I won’t spend too much time on the built-in apps as they are almost identical to the ones on the iPhone. Overall, Apple did a really nice job at leveraging the larger real-estate and optimizing the screen of the portrait vs. landscape mode. At the same time, why aren’t there calculator, weather or clock apps? I was hoping that these would make it in the iOS 4.2 update, but that is not the case. The one big negative with the built-in apps is that the iPad doesn’t support the concept of multiple users. Yes, I know, in the world of Apple, everyone in a household should have one of each, but seriously, would it be possible to select your username when you swipe to unlock, and then get access to your email, your calendar (or your Twitter if you have an app for that™). Perhaps with v2…

As mentioned, what makes the iPad such a great device is the amazing apps available. Instapaper (that I only started using recently) is really great to read long web articles, the Evernote app is cool (especially the offline mode for premium account holders), and Zinio is really nice to read a huge list of magazines. You can even subscribe to magazines with Zinio that you can only purchase individual copies on the iOS app. One example: Flying Mag has an iPad app where each issue is $2.99, but the Zinio subscription of the same magazine is under $13 for the year (12 issues)…

Watching videos (especially videocasts) and reading books / PDFs with iBooks is working really well. For those who recall one of my complain regarding improving eBook readers, the iBooks app actually tells you how many pages are left in the chapter you are currently reading… looks like Apple took the time to talk to people who actually read books like I do. And with DocumentsToGo supporting Dropbox and other online services for document syncing, you can read Office documents (and even edit / annotate them), PDFs and more on the go with ease (could DocsToGo add support for the WordPerfect format?). The only iPad optimized app really missing is the Remember the Milk iOS app, but it looks like Bob is hard at work eating bananas.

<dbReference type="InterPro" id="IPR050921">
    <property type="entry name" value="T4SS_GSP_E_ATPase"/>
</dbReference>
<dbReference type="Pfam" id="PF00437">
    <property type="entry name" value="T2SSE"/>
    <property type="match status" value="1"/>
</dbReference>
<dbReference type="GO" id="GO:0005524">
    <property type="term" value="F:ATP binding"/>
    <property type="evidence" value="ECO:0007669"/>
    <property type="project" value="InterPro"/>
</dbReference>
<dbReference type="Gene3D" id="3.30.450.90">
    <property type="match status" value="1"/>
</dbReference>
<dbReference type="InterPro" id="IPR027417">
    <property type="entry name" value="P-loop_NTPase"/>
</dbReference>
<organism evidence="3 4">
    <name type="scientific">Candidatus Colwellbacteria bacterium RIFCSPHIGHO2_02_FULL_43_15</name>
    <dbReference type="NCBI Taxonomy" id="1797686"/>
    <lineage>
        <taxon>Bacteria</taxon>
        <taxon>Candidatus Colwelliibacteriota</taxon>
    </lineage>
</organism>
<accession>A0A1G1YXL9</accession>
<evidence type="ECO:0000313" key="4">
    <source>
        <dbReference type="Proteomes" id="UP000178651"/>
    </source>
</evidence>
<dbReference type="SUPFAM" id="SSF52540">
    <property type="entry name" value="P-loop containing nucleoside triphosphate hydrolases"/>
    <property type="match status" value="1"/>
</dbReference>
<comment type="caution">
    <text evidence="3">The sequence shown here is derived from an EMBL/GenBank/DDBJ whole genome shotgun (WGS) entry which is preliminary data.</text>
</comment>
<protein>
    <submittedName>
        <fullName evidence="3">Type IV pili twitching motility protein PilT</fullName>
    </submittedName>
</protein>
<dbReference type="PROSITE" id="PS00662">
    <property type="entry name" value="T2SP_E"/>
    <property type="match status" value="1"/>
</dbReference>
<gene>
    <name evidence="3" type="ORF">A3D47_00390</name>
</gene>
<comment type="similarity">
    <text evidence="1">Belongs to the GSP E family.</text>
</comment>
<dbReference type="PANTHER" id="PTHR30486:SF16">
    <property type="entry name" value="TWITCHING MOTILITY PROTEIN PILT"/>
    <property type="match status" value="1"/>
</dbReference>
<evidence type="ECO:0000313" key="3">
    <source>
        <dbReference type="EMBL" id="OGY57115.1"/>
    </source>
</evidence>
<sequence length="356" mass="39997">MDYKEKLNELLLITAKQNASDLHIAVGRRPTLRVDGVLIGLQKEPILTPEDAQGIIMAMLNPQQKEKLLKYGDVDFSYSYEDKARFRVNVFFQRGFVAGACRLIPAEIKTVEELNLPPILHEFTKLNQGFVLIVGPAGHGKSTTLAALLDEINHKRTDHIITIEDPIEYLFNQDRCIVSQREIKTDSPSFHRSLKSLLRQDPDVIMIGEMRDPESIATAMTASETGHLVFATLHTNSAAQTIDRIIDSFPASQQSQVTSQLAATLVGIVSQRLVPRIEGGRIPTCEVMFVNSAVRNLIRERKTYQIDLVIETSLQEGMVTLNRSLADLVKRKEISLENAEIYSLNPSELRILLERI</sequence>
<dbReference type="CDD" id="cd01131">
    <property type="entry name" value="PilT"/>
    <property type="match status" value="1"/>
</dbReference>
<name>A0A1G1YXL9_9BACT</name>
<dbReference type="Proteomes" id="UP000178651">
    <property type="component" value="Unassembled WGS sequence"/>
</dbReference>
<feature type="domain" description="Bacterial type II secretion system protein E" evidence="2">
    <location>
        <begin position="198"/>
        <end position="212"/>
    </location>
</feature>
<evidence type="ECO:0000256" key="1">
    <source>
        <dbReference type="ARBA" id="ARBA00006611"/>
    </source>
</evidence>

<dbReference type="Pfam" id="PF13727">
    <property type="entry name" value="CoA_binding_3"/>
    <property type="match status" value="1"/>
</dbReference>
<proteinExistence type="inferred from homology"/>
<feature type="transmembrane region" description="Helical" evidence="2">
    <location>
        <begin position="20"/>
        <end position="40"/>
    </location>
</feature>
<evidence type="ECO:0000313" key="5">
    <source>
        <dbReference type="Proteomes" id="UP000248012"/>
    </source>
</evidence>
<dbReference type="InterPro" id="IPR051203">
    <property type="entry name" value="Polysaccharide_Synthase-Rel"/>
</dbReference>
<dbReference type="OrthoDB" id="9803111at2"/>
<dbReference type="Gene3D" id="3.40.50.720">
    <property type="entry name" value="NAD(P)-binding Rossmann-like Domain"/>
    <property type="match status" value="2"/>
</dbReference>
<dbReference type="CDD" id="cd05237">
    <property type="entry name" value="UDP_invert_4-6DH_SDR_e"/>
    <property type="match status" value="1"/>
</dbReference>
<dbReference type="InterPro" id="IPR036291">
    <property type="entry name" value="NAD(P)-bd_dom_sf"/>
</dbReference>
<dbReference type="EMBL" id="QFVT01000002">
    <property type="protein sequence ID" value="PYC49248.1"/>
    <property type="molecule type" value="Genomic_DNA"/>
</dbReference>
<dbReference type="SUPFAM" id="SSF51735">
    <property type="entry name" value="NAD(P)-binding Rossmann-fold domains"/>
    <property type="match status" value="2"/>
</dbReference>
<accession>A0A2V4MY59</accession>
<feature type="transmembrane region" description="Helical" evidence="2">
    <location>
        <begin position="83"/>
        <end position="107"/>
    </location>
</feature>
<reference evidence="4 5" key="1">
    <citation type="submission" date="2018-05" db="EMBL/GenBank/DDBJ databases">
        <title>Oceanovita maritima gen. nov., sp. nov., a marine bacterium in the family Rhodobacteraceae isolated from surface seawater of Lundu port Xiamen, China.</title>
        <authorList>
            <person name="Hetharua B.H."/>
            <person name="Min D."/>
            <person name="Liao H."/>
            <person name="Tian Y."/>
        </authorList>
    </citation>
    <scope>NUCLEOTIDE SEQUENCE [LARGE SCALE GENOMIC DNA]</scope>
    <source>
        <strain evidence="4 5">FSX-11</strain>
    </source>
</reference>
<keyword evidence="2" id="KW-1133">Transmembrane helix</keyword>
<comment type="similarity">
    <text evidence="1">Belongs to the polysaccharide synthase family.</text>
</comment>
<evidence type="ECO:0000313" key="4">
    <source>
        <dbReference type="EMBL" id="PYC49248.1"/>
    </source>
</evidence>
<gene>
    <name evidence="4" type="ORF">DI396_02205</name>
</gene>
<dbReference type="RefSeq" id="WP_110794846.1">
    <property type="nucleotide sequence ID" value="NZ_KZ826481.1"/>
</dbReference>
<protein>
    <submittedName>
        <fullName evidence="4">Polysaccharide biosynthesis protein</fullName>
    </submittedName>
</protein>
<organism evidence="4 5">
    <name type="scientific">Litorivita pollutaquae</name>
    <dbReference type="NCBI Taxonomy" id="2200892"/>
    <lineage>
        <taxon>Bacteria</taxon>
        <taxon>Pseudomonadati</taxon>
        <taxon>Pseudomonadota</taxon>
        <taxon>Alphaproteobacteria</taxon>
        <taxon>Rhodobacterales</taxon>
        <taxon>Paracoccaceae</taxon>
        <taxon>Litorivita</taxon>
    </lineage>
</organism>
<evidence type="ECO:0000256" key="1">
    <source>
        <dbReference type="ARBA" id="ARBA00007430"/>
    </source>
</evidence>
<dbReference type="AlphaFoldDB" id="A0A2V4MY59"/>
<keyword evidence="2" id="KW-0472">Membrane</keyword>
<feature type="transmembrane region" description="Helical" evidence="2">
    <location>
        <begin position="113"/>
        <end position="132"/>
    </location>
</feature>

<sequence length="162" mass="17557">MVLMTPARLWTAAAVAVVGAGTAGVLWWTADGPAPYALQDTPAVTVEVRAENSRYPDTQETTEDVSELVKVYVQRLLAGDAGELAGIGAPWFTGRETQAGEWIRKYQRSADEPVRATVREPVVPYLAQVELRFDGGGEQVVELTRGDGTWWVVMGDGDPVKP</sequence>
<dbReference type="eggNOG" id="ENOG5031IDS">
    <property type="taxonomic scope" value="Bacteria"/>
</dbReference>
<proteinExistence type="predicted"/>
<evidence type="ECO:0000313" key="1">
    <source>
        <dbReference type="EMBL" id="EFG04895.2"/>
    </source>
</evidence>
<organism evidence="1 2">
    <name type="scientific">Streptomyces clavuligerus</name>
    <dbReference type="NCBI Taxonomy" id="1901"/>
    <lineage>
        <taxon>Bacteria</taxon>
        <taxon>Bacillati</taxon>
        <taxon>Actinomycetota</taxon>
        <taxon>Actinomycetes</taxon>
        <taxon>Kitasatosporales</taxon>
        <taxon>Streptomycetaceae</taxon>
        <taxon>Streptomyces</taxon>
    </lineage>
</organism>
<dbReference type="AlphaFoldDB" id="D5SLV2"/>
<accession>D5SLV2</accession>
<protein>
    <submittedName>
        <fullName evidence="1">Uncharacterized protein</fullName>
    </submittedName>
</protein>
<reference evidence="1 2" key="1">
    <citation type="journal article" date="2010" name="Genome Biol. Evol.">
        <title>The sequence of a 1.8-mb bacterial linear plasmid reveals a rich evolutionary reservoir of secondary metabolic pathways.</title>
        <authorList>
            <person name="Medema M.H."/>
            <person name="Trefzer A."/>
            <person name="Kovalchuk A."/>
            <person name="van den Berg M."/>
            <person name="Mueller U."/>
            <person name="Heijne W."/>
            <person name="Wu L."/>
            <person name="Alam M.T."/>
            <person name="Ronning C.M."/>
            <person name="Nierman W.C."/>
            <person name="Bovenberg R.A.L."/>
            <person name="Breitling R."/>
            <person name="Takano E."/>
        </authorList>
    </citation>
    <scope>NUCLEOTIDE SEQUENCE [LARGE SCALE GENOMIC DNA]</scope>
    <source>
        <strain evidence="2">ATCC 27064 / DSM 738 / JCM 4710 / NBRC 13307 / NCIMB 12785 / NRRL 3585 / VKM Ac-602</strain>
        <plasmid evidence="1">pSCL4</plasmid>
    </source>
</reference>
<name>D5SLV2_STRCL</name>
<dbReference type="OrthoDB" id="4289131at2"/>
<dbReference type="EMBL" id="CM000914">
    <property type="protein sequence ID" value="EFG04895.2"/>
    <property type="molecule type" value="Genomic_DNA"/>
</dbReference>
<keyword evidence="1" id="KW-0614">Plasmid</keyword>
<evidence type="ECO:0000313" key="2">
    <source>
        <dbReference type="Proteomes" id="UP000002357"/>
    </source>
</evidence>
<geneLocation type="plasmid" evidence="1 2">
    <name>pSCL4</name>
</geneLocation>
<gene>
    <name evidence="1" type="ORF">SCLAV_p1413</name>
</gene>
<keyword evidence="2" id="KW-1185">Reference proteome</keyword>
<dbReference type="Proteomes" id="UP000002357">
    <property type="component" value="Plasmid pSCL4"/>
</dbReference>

And this brings me to another of the improvement request for iPad 2: Enable apps to sync / download stuff in the background. I fully understand the policy set in place by Apple only to allow specific tasks to be done in the background in order to keep the battery life and user experience as unaffected as possible (Skype in the background in the iPhone is really horrible for battery life). I can also understand that there could be concerns about background data transfer over 3G (fewer and fewer people have unlimited 3G data plans)… but if my iPad / iPhone is connected to the power adapter and is on a WiFi network, why couldn’t Instapaper, Zinio and other content delivery applications such as The Economist app or even a podcast / videocast viewer apps download the latest stuff over night? The Kindle can do it with books, the Mail app can do it with emails… why can’t other apps do it (under conditions of external power and WiFi for example).

All in all, after two weeks of usage, I really like the iPad as a content consumption device. I even have a few ideas / concepts of iOS apps that I wasn’t able to find in the store, but I won’t share these in this public forum (if you are a serious developer and are interested, feel free to contact me). Will I buy one? I am really tempted, especially as Apple is doing their Black Friday promotion today. But with the next generation iPads expected for Q1 2011, I have decided that I will be waiting for v2, hoping that it will include a high-DPI display and a few other goodies before I make the jump.